Every year, it seems, we experiment with a different way of preserving leaves, trying to find the best method possible. This year, we dipped our leaves in beeswax. The method is pretty easy and can even be done with younger children, because beeswax melts at a relatively low temperature (though proper supervision is a must obviously).
Supplies you will need for this project are:
- Pouring pot
- Pot (preferably one that you are willing to keep just for beeswax projects, otherwise, you might have to scrape some melted beeswax off your pot)
- Parchment paper
- Old newspaper, scrap paper, rags, or something else to protect your work surface with
- The first step to preserving your leaves with beeswax is to protect your work surface. While melted beeswax isn’t very hot, so most likely won’t burn your work surface, it is annoying when it gets splattered all over your counter and you have to scrape it off.
- Next set out a piece of parchment paper to lay your leaves on as you dip them.
- Ideally you should grate your wax or cut it into to small pieces before trying to melt it, but I usually just drop my entire pound bar into my pouring pot and it works fine for me. Regardless of whether you chop up your wax or not, put the wax in your pouring pot.
- Start a pot of water on boiling on your stove on med-high (you’re not trying for a roiling boil, just a low boil). Put the pouring pot into the pot of water so that it makes a sort of double boiler. Make sure that the pouring pot can’t tip over or that the water won’t boil into the pouring pot. Boil the water until your wax melts, keeping an eye on it all the time. Beeswax melts at 144-147° F, but you don’t want to let it reach over 185° F, because it will discolor. (A thermometer might be helpful at this stage.)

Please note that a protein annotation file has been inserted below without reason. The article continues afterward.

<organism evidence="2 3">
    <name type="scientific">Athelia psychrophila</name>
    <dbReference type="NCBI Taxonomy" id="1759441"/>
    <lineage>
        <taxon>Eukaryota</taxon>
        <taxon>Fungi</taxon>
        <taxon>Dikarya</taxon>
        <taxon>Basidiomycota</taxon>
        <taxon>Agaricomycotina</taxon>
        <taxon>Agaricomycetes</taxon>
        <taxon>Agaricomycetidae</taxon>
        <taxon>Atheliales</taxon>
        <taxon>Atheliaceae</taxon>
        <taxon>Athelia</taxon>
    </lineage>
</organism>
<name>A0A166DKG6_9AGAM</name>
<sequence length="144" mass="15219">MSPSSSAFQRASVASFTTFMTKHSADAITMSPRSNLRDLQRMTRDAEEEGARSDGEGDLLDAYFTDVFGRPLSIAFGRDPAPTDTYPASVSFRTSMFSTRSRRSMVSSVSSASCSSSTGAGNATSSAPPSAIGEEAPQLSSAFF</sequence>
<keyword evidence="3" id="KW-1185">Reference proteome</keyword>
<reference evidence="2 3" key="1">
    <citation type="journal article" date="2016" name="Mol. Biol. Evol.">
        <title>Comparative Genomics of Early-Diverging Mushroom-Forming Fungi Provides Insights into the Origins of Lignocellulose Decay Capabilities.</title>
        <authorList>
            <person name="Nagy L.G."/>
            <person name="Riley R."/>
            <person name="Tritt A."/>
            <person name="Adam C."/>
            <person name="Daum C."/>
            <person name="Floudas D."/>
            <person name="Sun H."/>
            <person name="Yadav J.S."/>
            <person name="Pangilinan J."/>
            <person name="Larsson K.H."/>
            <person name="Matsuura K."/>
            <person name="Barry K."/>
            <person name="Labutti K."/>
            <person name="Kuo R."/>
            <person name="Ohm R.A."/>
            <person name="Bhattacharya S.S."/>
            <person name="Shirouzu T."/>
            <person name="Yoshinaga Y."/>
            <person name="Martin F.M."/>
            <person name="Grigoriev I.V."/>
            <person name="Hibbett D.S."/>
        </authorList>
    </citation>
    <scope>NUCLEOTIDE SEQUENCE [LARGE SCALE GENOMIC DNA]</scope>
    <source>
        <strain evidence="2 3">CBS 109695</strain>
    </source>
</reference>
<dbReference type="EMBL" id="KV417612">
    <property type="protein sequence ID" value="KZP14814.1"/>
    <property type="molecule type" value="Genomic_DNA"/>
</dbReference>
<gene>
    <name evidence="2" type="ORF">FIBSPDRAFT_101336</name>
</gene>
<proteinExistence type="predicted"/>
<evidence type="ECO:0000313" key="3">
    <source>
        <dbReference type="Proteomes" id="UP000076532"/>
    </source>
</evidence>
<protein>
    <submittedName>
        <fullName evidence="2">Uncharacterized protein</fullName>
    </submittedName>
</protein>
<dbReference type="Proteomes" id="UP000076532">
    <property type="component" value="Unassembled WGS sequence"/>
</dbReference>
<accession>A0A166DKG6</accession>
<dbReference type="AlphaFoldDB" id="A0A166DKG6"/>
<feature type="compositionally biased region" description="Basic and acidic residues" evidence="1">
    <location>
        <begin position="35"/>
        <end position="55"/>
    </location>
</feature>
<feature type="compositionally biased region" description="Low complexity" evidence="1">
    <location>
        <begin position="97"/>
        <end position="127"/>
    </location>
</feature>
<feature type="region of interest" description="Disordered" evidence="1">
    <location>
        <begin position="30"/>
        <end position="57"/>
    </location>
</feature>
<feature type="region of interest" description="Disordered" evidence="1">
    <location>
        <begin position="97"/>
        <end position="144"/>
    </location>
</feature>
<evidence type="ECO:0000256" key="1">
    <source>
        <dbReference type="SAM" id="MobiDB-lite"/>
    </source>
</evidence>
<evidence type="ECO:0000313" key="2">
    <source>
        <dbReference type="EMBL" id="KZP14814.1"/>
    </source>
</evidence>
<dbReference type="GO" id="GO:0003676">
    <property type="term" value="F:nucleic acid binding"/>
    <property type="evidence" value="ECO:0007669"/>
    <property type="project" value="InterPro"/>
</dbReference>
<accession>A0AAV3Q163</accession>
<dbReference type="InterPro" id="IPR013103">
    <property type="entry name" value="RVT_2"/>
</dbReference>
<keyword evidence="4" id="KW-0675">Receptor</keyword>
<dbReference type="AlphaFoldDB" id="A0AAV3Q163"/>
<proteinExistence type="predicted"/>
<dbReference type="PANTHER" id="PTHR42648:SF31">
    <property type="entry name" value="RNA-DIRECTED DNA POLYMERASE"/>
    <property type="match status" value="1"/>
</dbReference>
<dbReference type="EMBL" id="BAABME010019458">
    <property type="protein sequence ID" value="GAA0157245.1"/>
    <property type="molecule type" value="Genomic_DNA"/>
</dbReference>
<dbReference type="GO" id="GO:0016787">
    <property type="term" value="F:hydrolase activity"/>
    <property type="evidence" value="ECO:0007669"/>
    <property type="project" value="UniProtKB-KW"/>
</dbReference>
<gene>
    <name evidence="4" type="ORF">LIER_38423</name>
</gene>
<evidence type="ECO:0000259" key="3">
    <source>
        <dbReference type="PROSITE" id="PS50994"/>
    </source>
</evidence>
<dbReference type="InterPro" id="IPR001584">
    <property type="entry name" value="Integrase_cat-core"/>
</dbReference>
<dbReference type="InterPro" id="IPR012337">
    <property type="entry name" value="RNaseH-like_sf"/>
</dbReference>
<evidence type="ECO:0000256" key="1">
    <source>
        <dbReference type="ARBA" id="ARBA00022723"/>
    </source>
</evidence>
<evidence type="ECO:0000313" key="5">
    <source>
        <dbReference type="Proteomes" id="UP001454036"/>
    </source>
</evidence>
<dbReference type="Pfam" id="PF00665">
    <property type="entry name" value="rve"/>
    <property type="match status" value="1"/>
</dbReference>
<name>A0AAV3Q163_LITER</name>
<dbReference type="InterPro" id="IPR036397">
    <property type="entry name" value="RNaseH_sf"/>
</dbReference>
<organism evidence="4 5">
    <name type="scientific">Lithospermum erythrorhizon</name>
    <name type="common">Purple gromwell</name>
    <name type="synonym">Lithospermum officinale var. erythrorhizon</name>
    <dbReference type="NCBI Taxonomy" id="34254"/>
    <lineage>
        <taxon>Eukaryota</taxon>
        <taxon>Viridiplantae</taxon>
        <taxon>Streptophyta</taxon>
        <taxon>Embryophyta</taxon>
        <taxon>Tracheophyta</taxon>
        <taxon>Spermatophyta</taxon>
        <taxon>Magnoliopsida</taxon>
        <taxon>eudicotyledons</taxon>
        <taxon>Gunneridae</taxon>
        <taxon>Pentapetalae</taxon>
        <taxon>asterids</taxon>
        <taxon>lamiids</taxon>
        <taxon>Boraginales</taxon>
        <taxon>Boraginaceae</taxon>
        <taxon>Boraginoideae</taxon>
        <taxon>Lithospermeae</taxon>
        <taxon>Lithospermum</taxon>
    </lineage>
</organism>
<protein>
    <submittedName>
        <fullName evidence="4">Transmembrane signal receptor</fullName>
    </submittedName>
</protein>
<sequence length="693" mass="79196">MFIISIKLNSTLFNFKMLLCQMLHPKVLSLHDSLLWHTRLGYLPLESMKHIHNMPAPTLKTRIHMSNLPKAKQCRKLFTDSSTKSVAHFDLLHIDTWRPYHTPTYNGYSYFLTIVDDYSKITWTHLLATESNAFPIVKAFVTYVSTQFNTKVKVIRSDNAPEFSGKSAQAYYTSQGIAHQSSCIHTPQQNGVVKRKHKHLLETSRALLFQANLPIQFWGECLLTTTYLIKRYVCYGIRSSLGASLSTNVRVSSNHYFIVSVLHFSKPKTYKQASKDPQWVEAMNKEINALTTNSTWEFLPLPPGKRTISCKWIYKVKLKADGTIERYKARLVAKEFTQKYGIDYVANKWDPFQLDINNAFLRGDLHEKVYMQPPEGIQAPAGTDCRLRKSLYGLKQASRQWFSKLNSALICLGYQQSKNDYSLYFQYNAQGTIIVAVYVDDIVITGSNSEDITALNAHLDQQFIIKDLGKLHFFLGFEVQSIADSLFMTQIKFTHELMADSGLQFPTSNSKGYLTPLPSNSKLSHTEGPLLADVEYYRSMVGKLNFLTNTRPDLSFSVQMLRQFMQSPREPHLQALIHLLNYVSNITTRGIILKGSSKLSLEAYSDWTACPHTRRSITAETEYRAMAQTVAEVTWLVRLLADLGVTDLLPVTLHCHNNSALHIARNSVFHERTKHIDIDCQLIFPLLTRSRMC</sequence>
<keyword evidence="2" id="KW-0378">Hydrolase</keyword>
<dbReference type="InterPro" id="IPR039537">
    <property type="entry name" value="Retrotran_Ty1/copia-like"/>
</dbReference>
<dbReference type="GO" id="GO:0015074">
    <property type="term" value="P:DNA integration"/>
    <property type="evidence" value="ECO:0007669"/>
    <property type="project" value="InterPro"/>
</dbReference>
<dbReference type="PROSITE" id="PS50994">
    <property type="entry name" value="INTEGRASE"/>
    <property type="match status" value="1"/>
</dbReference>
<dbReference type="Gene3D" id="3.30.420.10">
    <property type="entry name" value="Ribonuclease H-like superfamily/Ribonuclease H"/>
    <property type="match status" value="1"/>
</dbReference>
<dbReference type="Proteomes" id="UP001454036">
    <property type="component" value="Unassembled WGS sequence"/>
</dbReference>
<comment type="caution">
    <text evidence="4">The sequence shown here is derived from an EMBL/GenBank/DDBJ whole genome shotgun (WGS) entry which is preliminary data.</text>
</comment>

- Once your wax is melted, you must move quickly. Move the pouring pot over to your work surface. Dip the leave into the wax until the entire leaf is in the wax, but you don’t need to dip the stem.
- Lift the leaf and allow some of the beeswax to run off.
- Set the leaf onto your parchment paper to cool.
- Move on to your next leaf.
- If at any point, you notice that too much wax is adhering to your leaves, this means your beeswax has cooled down too much and you need to heat it some more or else they will look like the leaf below when they dry.
Do you preserve leaves? If you do, what method do you use?